To Mr MacGregor: Clothier and Shrimpton were employed as labourers, the latter coming to the Waipori works in February, 1906. He was nn exceptionally intelligent man, and would never be idle. He was aware of the danger of coming in contact with the wires or switches. Witness had often spoken to him of the danger. The current was on continuously, except for a few hours on Sunday. Witness had never before known a labourer enter the switch board room while the plant was in operation without being accompanied by a responsible person. There was no danger in Clothier being where he was cleaning the oil tank. There were boards marked "Danger" hung round the switch board room. Shrimpton would pass four danger boards before coming to where his body was found. There was no recognised passage where the men were. It was the most dangerous part of the chamber. Witness had told Shrimpton not to do things before. He was very eager, and never liked to be idle.

To Mr Gallaway: Clothier had been there from the inception of the works. Witness never told Clothier he was to take instructions from Shrimpton. The earthenware pipes surrounding the wires were put there during construction time. Mr Stark gave orders that these new earthenware pipes were to be put in. The instructions were given by Mr Stark some weeks ago. He said he was sending the pipes out. The first batch of 12 came out a few days before the accident, and were unloaded by the waggoner. Witness believed the whole staff knew where the pipes were to go. Clothier and Shrimpton had carried others up that morning, and these two were evidently taken on a second trip. Witness would not have attempted to put the pipes there then. His intention was to carry them up on a Sunday morning, when the current was off. Witness never dreamed of ordering the men to carry the pipes up there, he did not consider it practicable to protect the disconnecting switches so as to make it impossible for a man to come in contact with them. Witness did not consider it was dangerout to take the oil down that day. 

To Mr MacGregor: There were 64 switches in operation in the switch room, and it might be neccesary to operate any of these at any moment. In witness's opinion it would be more dangerous to have these switches protected in such a way that removal of the protection would be necessary before operation.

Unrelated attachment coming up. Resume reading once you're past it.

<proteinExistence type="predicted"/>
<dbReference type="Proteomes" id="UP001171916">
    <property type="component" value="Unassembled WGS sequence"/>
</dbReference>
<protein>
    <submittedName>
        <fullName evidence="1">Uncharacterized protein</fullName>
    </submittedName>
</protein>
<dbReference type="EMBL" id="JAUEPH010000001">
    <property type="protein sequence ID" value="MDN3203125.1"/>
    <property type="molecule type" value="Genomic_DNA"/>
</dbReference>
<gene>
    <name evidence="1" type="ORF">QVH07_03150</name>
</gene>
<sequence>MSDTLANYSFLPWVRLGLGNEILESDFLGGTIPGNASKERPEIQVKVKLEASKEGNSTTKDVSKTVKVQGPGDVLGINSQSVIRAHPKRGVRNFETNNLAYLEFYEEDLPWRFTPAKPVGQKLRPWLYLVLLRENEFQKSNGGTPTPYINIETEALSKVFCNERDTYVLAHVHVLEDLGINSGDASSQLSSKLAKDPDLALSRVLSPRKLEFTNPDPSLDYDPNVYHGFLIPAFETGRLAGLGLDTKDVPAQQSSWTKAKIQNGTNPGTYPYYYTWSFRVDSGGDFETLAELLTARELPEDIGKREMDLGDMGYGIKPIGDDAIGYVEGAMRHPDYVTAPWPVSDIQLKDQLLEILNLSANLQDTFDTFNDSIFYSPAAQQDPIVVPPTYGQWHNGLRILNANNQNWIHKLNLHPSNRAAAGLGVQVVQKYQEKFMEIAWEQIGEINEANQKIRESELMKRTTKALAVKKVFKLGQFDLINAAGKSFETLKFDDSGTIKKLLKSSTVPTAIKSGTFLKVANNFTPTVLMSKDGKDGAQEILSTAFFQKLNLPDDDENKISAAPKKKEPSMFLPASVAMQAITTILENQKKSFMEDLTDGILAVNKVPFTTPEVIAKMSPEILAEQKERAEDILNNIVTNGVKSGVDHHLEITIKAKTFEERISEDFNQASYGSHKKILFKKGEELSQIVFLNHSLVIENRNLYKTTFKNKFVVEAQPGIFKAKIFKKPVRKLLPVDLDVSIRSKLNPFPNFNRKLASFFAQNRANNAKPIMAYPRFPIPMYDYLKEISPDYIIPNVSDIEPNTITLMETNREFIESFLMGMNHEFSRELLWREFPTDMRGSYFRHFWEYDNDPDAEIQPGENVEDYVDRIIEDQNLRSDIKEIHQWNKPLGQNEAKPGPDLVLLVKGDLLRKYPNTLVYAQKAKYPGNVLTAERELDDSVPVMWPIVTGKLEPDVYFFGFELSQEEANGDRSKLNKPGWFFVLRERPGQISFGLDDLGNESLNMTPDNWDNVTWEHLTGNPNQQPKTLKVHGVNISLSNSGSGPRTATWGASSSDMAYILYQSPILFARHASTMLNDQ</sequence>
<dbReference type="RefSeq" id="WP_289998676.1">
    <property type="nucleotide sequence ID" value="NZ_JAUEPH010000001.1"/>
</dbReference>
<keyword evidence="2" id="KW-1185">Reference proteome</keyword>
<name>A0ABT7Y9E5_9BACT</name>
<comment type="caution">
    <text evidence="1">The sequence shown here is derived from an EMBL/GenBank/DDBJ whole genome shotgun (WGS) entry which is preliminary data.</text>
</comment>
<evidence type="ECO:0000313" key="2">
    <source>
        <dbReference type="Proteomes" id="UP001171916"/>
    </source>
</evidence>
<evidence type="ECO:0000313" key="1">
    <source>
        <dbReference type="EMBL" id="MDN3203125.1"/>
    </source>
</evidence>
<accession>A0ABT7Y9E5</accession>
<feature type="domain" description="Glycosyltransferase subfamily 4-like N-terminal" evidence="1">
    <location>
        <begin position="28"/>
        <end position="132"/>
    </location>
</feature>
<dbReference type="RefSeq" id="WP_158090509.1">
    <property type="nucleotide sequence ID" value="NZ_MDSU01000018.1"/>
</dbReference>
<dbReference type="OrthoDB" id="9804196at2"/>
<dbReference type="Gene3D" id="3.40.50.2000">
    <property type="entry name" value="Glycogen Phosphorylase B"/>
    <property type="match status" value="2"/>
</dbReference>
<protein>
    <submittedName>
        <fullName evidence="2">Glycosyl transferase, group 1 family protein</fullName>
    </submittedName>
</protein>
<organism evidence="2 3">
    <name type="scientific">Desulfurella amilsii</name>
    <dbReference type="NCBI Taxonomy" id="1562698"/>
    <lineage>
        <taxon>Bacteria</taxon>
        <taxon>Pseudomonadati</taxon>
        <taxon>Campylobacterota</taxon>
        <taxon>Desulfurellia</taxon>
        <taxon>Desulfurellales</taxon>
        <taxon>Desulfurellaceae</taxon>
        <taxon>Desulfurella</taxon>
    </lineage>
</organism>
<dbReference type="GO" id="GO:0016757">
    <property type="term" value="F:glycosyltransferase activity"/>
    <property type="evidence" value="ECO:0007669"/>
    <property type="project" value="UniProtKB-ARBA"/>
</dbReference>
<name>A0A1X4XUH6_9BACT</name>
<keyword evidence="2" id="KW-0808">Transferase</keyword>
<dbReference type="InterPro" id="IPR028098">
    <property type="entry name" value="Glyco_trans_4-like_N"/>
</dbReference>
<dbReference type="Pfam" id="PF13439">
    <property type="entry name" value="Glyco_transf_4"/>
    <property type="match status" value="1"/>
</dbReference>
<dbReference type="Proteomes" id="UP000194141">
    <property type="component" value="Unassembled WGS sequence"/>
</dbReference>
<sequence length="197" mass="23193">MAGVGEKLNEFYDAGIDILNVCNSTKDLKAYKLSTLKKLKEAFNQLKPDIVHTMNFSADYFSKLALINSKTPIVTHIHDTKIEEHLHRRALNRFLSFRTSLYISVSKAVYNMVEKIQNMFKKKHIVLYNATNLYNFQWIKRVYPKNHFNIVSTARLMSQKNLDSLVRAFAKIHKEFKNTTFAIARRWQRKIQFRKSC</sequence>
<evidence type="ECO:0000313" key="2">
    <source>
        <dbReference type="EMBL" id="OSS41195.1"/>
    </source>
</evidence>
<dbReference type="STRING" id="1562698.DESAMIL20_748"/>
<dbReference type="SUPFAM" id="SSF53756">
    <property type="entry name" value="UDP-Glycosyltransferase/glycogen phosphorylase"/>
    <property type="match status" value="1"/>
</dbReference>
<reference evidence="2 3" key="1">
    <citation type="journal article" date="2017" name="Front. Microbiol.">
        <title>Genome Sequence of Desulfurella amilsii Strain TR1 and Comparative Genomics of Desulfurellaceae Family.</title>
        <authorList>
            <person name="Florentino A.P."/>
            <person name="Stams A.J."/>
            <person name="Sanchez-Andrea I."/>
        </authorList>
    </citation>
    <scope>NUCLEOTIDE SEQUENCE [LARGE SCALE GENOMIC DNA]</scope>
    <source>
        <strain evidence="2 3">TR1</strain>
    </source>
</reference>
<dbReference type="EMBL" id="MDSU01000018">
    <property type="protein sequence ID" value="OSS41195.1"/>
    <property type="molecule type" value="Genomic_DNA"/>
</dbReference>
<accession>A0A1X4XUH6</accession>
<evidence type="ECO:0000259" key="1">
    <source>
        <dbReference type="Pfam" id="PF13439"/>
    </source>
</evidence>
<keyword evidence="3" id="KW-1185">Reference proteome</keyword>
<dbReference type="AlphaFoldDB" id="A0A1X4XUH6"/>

To the jury: It was in consequence of static discharge that the pipes were to be taken out and replaced. The change was to prevent this discharge, and was not with a view of increasing the safety although it might have that effect. 

Mr MacGregor: There is a misconception about these pipes. They are not intended as a protection to the men, but to the wires. 

Dr Fulton, deposed that on Thursday he proceeded to the electric power works at Waipori, and reached there about 2 p.m. He went to the hut in which the body of deceased was lying, and made an examination. Shrimpton was quite dead. His face and neck, right shoulder and arm, and right side down to the level of the elbow were all scorched. The hair on his face and head was burned and there was an indentation on the back of the head where he had come in contact with the switch. His hat was partially scorched. The nails in his boots were fused, where the current had gone through to the earth. After hearing the statements made, witness concluded that Shrimpton had died instantly. Witness went to the power-house with Mr Keon and inspected the scene of the accident. On going in witness saw great danger boards, in all directions, and realised he was in an absolute death-trap. Mr Keon and the father of deceased went up into the switch-room with witness. He saw on the end switch evidences of deceased's contact with it. On the down wire through the pipes there was also evidence of contact. Mr Keon impressed upon them the necessity for extreme caution, and took them down a back stair into the transformer-room. There was no one there. A possible prevention to accident that had occurred to witness was that there should be on the doors notices, that no one should enter without a permit. Witness did not see any reason why a bar should not be used to protect the 12 switches where deceased met with his accident. 

Mr Keon said that would be more dangerous, and was not practicable. 

Witness (continuing) said he had formed the opinion that the building should be practically as inaccessible as a prison. The precautions were very good, but it struck one that there was a lot of uninsulated wires about, carrying a high current.